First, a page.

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New test for early detection of eye disease

Photo: New test for early detection of eye disease
A new eye chart test for early detection of an age-related eye disease has been developed by researchers in Auckland, Ulster and London.

Age-related macular degeneration (AMD) is an eye disease that is a leading cause of blindness in the developed world.

Researchers at the School of Optometry and Vision Science at the University of Auckland, the University of Ulster, and Moorfields Eye Hospital in London, have collaborated to develop a new eye test chart designed to be more sensitive to the early signs of AMD.

In a recent paper published in The British Journal of Ophthalmology, researchers describe how a chart that uses “vanishing” letters (where each letter is made up of a black core with a white surround) is more sensitive than a conventional chart at detecting loss of vision in 80 patients with AMD.
“More new treatments for AMD are becoming available, each capable of slowing the progression of the disease and allowing patients to make the most of the vision they have,” says Professor Steven Dakin, the head of the School of Optometry and Vision Science at the University of Auckland.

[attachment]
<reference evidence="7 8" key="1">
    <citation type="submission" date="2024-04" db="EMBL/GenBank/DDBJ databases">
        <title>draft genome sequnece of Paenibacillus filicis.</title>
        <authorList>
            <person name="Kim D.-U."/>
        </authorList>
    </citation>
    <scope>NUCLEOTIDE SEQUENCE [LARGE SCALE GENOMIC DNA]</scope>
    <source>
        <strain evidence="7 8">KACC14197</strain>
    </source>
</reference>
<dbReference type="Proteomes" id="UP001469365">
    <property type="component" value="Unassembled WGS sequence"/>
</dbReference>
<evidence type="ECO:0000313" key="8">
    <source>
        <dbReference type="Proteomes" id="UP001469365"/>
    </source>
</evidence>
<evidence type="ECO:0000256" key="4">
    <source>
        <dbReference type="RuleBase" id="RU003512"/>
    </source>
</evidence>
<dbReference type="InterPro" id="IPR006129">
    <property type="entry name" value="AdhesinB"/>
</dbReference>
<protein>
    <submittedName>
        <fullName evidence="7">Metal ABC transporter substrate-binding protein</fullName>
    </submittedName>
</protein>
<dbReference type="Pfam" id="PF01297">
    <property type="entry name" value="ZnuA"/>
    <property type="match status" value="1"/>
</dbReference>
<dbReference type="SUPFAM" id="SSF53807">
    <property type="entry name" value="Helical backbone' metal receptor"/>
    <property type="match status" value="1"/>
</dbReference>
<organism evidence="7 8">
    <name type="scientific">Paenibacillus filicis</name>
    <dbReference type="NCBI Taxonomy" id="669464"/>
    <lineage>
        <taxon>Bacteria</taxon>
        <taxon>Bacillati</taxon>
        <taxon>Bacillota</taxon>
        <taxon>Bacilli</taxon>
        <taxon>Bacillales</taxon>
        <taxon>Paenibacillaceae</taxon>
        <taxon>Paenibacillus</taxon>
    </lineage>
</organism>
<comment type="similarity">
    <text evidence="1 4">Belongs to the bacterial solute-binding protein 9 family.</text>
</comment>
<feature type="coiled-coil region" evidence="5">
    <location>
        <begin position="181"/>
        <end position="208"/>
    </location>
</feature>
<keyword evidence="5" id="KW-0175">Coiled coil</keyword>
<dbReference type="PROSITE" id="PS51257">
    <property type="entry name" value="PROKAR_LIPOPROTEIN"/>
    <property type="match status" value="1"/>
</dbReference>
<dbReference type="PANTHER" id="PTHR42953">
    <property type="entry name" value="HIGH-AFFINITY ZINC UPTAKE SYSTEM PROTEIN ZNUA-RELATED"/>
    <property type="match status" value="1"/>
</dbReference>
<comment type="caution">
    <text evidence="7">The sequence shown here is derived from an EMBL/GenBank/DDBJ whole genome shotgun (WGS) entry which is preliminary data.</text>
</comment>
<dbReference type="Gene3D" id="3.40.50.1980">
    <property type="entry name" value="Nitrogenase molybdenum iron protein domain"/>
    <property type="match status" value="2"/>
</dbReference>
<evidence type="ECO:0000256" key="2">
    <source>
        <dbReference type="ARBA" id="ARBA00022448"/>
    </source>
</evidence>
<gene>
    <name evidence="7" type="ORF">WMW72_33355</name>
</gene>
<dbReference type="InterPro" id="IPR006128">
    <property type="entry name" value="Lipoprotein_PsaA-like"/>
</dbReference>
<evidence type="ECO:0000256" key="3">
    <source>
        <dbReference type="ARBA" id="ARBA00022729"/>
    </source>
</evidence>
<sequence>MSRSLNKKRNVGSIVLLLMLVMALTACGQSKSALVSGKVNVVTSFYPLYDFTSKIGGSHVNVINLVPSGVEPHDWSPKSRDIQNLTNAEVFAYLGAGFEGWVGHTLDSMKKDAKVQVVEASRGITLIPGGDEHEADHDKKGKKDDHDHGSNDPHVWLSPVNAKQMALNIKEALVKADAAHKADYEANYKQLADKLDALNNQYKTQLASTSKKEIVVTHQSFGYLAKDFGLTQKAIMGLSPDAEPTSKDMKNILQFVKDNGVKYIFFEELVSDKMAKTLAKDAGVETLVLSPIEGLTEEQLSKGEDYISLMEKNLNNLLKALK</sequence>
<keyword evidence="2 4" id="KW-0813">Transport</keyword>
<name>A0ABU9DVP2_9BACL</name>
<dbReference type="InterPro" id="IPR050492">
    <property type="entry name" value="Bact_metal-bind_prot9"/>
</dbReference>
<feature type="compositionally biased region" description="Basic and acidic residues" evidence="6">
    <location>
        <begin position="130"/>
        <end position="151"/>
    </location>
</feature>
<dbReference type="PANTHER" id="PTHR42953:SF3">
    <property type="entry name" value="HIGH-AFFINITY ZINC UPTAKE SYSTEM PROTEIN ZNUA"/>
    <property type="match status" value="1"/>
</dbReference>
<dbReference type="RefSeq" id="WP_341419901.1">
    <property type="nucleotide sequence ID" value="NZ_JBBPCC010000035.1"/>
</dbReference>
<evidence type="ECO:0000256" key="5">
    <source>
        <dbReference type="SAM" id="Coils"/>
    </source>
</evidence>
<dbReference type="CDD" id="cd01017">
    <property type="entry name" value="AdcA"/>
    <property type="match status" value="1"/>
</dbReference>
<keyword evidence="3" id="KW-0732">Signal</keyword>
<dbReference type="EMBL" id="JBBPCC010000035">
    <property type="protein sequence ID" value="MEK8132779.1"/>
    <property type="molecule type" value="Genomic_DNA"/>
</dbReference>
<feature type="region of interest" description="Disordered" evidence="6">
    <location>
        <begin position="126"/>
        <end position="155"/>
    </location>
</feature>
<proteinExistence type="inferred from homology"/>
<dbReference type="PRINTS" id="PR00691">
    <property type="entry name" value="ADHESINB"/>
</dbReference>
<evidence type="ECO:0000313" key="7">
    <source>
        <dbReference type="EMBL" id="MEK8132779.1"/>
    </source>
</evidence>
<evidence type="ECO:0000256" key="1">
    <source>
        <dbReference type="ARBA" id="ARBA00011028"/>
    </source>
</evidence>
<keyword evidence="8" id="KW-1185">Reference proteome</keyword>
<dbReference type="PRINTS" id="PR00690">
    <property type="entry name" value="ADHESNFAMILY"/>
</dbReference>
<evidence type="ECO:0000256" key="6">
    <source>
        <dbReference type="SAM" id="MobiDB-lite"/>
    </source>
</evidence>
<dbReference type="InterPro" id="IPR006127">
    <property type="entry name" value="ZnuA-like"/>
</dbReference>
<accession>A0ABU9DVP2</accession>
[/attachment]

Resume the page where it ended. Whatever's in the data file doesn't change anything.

“As such treatments cannot currently restore vision it is critical that AMD is detected early in order to produce the best outcome for patients.”

“The early signs of AMD can be subtle and may not be picked up by a traditional eye test until the condition has got quite bad,” he says.

“The design of the new charts is such that letters that are too small to read, appear to vanish,” says Professor Dakin.  “This means that your score on this chart is limited not just by your ability to read the letters, but by your ability to tell they are even there.”

“AMD causes retinal cells to die and this seems to affect patients’ ability to read the letters, more than their ability to spot they are there,” he says.  “These patients perform worse on the new chart even though they might still be able to read conventional eye charts.”

Professor Dakin says the new test is simple to administer and uses a task that patients are already comfortable with.

“Given that our aging population is increasingly susceptible to eye diseases like AMD and that treatments need to be administered as early in the disease as possible, tests such as this are likely to become an increasingly important tool for eye healthcare professionals,” he says.

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